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Bill Owens faces an extended ethics review following his controversial 2011 trip to Taiwan. NCPR file photo
Bill Owens faces an extended ethics review following his controversial 2011 trip to Taiwan. NCPR file photo

Owens faces further ethics probe for Taiwan junket

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The House Ethics Committee announced yesterday that it is extending its review of Congressman Bill Owens' controversial trip to Taiwan in 2011. The panel also released a preliminary report from investigators.

That probe found that the Democrat from Plattsburgh may have violated congressional guidelines by making a trip paid for by a foreign government.

Investigators are also calling for subpoenas to be issued in the next phase of the probe.

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Reported by

Brian Mann
Adirondack Bureau Chief


The review stems from a trip in late December 2011 made by Congressman Bill Owens and his wife, who visited the island nation of Taiwan.

In ethics disclosure forms, Owens stated that the trip would be paid for by a school in Taiwan called the Chinese Culture University.

"I did not focus on the cost of the trip," Owens said in an interview with NCPR in 2012. "They indicated that they were going to be paying for it. I didn't know if I was going to be staying in a five-star hotel or a two star hotel."

But Owens later acknowledged that the overseas travel – with a price tag of more than $22,000 — was organized by an American lobbying firm called Park Strategies that was working for the government of Taiwan.

An independent, bipartisan panel created by Congress in 2008 has been investigating the matter.

In a report completed last August but only made public yesterday, the panel concluded that the trip was largely sponsored and organized by the Taiwanese Ministry of Foreign Affairs.

That's an apparent violation of House ethics rules.

The report also concluded that Owens "knew, or should have known, that the government of Taiwan was conducting and organizing his travel to Taiwan."

Investigators also claim that Owens and his staff made extensive efforts to find a "private sponsor" to pay for the travel expenses of his wife.

These ethics charges became an issue during last fall's campaign, with Republican challenger Matt Doheny broadcasting this TV spot:

"Our congressman should obey the rules of the House and the laws of the land," the advertisement argued, "but Bill Owens failed to do that when he took an all-expense-paid first class trip to Taiwan, a trip arranged by DC lobbyists."

The ethics panel's August report wasn't issued publicly before the election.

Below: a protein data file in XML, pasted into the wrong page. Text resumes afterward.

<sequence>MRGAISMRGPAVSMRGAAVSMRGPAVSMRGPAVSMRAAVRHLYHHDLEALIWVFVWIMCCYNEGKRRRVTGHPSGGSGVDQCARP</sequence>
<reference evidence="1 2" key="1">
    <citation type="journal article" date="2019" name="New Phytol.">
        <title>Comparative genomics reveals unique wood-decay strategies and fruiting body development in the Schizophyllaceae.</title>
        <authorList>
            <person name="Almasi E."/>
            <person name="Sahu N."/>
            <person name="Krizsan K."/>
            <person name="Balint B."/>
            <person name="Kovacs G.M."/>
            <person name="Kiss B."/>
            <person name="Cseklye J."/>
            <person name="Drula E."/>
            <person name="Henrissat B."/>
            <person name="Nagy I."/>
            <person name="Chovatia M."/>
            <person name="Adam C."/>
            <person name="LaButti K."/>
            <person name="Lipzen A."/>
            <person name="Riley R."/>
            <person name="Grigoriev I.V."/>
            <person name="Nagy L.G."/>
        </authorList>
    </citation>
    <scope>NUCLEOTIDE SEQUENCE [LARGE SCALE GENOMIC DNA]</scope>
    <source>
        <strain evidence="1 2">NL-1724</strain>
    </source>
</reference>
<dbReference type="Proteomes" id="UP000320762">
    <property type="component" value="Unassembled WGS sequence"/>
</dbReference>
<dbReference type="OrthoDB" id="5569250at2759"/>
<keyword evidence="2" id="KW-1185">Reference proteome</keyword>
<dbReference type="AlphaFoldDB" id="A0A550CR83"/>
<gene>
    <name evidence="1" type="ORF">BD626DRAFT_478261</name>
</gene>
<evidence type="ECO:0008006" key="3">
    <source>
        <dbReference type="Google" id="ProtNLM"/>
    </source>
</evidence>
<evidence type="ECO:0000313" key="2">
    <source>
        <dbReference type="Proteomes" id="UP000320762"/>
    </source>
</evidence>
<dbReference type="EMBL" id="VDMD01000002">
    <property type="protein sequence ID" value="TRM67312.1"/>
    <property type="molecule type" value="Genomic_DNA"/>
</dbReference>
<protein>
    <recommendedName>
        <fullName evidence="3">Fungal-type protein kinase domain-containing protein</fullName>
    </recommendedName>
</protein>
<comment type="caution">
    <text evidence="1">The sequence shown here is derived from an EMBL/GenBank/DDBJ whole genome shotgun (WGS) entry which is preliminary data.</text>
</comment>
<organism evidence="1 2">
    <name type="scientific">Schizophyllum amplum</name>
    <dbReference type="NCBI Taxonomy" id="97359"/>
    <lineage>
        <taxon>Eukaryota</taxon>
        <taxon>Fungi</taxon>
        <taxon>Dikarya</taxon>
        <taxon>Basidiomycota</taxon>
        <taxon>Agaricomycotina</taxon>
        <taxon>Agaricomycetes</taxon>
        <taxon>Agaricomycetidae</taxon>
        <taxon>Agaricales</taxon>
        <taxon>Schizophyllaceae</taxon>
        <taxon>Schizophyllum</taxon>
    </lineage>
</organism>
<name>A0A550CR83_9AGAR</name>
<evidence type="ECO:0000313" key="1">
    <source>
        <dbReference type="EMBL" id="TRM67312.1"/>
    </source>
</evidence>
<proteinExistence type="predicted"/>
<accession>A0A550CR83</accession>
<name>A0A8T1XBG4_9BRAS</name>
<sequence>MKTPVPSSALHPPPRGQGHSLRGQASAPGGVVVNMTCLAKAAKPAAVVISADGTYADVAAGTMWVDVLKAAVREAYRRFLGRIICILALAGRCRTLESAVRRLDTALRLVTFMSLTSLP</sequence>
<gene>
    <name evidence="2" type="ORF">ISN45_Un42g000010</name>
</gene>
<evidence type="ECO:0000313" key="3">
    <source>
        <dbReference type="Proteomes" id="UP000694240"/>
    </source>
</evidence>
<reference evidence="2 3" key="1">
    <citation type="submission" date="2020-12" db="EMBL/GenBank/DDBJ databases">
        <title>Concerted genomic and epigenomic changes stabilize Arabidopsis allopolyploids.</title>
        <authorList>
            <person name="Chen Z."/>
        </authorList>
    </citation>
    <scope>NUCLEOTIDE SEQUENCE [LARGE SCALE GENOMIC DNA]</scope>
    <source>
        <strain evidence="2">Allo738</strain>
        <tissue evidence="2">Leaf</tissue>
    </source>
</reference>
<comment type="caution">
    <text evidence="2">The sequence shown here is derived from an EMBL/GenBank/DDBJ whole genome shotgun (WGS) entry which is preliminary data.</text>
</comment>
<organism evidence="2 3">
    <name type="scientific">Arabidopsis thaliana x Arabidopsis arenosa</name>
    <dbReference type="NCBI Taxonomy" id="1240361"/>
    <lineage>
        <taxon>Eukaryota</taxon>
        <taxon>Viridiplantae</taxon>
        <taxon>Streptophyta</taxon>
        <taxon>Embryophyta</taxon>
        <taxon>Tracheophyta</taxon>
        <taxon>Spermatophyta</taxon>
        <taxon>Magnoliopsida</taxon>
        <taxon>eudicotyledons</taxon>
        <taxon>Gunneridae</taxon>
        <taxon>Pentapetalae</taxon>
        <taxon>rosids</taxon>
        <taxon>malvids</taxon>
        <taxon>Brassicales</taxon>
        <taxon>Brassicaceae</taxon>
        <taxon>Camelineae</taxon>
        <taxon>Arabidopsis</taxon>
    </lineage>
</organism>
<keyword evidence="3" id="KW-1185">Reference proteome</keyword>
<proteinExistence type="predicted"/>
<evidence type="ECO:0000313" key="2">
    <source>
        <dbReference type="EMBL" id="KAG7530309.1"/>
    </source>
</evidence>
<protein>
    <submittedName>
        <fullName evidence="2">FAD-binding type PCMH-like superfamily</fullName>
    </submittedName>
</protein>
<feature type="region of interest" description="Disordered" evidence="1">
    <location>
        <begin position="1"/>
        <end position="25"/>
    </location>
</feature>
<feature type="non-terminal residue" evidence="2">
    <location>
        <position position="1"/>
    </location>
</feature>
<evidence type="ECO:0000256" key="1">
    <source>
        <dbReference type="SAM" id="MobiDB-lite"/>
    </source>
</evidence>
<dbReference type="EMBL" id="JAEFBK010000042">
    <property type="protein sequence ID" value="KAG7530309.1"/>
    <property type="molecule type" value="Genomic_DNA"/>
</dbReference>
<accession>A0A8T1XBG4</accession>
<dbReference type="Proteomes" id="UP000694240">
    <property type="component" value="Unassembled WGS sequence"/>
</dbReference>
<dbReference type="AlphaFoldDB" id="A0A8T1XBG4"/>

That report notes that key members of the lobbying group Park Strategies, including former US Senator Alphonse D'Amato, refused to cooperate with the investigation.

Screen shot from a campaign ad aired by Republican Matt Doheny in 2012.
Screen shot from a campaign ad aired by Republican Matt Doheny in 2012.
The panel urged that subpoenas be issued compelling D'Amato and others to testify.

In documents sent to the House Ethics Committee last September, attorneys for Owens urged the group to drop its investigation, noting that Owens had paid Taiwan back for the travel expenses, and arguing that there was no clear evidence of a violation.

In a letter stamped "confidential," Owens' attorneys also urged the committee not to make the preliminary investigation public.

But yesterday, the House Ethics committee released the investigators report along with a statement that members of congress had decided to "extend the committee's review of the matter."

Owens, too, released a statement yesterday describing the ongoing review as the "next step in the process."

"I expect that ultimately it will result in an affirmation of my position that the trip was undertaken in the quest for jobs for my constituents and was done with every intention to comply with all applicable rules. I hold myself and my office to the highest of ethical standards. Which is why, in abundance of caution, I have already personally reimbursed the sponsor of the trip for the cost."

In last year's interview with NCPR, Owens acknowledged that the trip should have been handled differently, but said that the complicated process had confused his staff.

"I would never engage in that kind of activity again without disclosing that to ethics," Owens said, who said in his statement yesterday that the trip was made as part of an effort to bring new jobs to the North Country.

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